(p. 75)

Parallel Verses

The total number of these verses that are included in some translations and excluded in others is actually quite small. What's more, many of them are actually included in all translations, they are just included in some translations in more than one place and in other translations only in one place. For example, all translations include the verse:

"For the Son of Man has come to seek and to save that which was lost," (Luke 19:10).

Some translations, like the KJV, NKJV, and MEV, also include this verse in Matthew's Gospel (Matthew 18:11). Others, like the NASB and HCSB, include the verse in both places, but put brackets around it in Matthew 18:11 with a note that it is not present in the earliest manuscripts of that passage. Still others, like the NIV, ESV, and CSB, omit the verse from the main body of Matthew 18, but have a footnote alerting the reader that the verse is present there in some manuscripts. The point is, all of these translations include the verse at Luke 19:10. No one is trying to suppress or shed doubt on the idea that Jesus came to save the lost. They all agree that the Holy Spirit inspired these words, they are just not all convinced that He inspired them twice. Luke definitely wrote this. There is no question about that. Early manuscripts lead some to doubt, however, that Matthew also wrote the same words. They suspect that a later scribe mistakenly added Luke's words to Matthew's gospel. The words are true either way, and every translation affirms them to be found at least in Luke's gospel. And, even though some translations note through brackets or footnotes their doubt that these words were originally found in Matthew 18, every single one of them still points out to the reader that these words are indeed found in some copies of Matthew 18.

Similarly, every translation contains the verse:

"Where their worm does not die, and the fire is not quenched," (Mark 9:48).

There is no dispute at all that these words are authentic. Jesus really said this and Mark really wrote it down. All translations agree here. Where they disagree is just how many times these words were originally found in Mark 9. Translations like the KJV, NKJV, and MEV all include this verse, not once, but three times in the discourse (Mark 9:44. 46. and 48). Again, the NASB and HCSB also include these words all three times but in two of the three places (Mark 9:44, 46) they place them in brackets, noting that in the earliest manuscripts the words are present only once (Mark 9:48). Translations like the NIV, ESV, and CSB again omit the words in 9:44 and 9:46, but include footnotes explaining that some manuscripts have the words in those places. All translations include the words at 9:48. No one is hiding or suppressing Jesus' teaching on eternal punishment here. Manuscripts (and thus translations) just disagree on exactly how many times Jesus said these words. Either way, the words are true and biblical. They are not "missing" from any translation.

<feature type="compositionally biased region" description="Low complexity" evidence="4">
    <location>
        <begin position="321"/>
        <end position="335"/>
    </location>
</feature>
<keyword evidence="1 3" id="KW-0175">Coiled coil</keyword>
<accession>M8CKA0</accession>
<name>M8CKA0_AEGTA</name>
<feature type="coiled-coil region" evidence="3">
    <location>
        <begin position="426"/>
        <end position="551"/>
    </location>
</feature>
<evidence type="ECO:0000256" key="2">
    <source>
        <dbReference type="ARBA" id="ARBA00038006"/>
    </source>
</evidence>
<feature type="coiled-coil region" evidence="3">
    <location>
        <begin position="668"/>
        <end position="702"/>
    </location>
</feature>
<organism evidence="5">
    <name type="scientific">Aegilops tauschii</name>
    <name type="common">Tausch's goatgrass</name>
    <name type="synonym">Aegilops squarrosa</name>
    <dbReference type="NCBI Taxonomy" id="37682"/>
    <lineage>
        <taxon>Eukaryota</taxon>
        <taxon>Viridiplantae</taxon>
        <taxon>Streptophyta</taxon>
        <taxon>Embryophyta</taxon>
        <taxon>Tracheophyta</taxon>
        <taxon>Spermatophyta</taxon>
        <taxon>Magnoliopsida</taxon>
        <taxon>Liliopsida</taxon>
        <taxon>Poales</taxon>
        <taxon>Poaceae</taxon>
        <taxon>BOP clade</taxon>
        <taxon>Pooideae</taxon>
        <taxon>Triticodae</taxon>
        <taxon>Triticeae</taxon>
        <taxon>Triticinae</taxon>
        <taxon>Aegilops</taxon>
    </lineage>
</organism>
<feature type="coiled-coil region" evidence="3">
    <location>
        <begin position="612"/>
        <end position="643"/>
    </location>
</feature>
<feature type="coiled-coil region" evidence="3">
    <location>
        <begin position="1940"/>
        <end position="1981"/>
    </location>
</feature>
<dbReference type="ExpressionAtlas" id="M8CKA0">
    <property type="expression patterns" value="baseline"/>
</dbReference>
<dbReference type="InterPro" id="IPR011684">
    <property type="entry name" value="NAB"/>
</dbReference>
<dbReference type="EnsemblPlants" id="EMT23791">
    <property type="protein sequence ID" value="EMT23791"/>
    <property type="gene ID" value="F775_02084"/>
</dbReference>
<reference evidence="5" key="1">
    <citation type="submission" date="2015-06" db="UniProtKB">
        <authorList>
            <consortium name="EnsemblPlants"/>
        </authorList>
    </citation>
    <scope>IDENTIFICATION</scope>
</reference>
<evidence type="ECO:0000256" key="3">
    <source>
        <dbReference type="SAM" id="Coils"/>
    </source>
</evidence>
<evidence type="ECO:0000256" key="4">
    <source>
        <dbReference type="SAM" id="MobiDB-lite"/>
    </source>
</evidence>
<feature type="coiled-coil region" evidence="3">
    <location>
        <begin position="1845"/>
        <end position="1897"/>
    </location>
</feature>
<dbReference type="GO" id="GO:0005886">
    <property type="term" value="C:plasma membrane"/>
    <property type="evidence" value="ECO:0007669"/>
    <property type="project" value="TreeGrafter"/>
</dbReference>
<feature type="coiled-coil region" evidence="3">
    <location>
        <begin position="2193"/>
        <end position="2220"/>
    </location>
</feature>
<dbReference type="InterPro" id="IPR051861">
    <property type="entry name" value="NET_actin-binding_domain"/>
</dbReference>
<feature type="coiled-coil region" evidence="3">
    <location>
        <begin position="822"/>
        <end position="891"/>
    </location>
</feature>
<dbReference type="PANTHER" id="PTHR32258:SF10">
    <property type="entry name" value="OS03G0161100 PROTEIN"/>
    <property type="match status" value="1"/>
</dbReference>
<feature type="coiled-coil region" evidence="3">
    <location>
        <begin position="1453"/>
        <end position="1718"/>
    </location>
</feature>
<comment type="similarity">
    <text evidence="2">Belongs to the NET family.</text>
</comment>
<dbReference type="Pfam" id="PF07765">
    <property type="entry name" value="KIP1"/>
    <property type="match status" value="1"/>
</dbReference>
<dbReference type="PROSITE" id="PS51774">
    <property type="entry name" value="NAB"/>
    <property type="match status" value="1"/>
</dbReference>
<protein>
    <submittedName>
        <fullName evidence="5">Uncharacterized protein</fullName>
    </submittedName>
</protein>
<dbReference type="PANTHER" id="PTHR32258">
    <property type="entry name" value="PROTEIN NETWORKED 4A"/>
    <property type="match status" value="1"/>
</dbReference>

Most of the alleged "missing verses" are of this sort, appearing in at least one place in every translation and so never truly missing at all!

...from https://carm.org/KJVO/missing-verses-overview

8... The verses that are missing in modern translations change the meaning of the Bible.

A quantitative study on the stability of the New Testament compared early manuscripts to later manuscripts, up to the Middle Ages, with the Byzantine manuscripts, and concluded that the text had more than 90% stability over this time period.[117] It has been estimated that only 0.1% to 0.2% of the New Testament variants impact the meaning of the texts in any significant fashion.[117]

...from https://en.wikipedia.org/wiki/Historical_reliability_of_the_Gospels#Texts

Are Bible translations getting worse over time?

Are they getting more liberal?

Liberals denigrate the same text that conservatives revere. The reason liberals attack the Bible is because it's not liberal. Your belief doesn't affect the text.

Changes or corrections in modern versions are not the result of a modern liberal agenda to change the Bible. Modern scholars are not making stuff up. The changes in modern translations simply reflect what appears in the manuscripts. Even the newest manuscripts predate all modern translations.

Professional ethics demand the textual critic and translator translate accurately, regardless of any bias.